Project Title: “Understanding coral survival in a warmer world; the role of historic coral bleaching.”
Institution: University of Glasgow
CASE partner: Operation Wallacea
In 2013 I graduated from Plymouth University with a Bachelor of Science joint honours degree (BSc Hons) in Geography with Ocean Science. During my studies I developed an interest in tropical marine environments, specifically coral reefs and subsequently completed a Master’s degree (MSc) in Tropical Marine Biology at the University of Essex. I have now combined these disciplines to conduct an interdisciplinary PhD at the University of Glasgow.
Coral reef ecosystems are some of the most diverse on Earth, they are a major source of income for many countries by supporting industries such as tourism and fishing and over 500 million people depend on them. However, projected global change, particularly ocean warming, has cast serious doubt over the ability of corals to survive in the future. One of the most devastating impacts of ocean warming is coral ‘bleaching’ – where corals lose their symbiotic algae (Symbiodinium spp.), which they rely on for the majority of their energy requirements.
The outcomes from my PhD research will highlight not only the biological value of coral reefs; but also expand our understanding of the drivers and effects of coral bleaching based on the interplay between environmental factors and coral growth.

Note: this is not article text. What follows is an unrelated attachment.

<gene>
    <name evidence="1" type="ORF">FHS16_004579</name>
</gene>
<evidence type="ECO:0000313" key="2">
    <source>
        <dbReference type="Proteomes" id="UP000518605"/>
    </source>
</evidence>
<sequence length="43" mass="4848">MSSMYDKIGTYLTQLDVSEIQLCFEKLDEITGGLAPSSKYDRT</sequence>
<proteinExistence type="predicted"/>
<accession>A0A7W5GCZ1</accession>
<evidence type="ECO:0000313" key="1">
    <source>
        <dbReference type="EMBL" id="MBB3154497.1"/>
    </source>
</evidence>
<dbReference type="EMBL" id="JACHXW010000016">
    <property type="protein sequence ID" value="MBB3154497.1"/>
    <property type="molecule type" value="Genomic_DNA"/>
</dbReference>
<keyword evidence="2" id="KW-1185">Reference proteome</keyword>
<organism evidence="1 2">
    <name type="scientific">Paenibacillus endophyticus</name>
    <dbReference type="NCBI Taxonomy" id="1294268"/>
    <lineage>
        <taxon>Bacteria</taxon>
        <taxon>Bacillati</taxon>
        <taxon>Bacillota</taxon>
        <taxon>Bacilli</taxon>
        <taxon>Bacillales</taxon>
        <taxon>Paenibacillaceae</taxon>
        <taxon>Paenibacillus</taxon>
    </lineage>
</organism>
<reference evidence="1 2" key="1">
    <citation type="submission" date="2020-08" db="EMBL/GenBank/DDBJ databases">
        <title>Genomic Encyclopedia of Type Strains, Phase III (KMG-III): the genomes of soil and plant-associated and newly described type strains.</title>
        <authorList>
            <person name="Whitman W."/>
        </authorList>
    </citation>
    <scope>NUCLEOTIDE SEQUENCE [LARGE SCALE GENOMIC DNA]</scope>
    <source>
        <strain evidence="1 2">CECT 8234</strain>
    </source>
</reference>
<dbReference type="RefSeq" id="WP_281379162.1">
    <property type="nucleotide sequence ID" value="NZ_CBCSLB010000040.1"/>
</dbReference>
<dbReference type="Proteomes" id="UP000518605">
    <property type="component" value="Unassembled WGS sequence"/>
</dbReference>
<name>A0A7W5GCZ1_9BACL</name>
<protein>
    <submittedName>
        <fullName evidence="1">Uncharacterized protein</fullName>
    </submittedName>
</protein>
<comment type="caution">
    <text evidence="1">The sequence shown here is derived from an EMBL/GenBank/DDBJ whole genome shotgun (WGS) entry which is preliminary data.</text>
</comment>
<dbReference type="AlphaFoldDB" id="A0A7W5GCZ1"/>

Baxter, H., Burdett, H., Hennige, S. and Kamenos, N. (2016) Temperature driven bleaching and growth in the Maldives. Unpublished poster presentation at: 19th Reef Conservation UK Conference, November 26th 2016, Zoological Society London, UK
Individual based analysis of the functional overlap among four temperate fish species by A. Gouraguine, O. Reñones, H. Baxter, H. Hinz, D. Smith and J. Moranta. Article published in 41st CIEM Congress Proceedings, CIESM Congress 2016, Kiel, article 0408
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Department webpage: http://www.gla.ac.uk/schools/ges/pgresearch/heatherbaxter/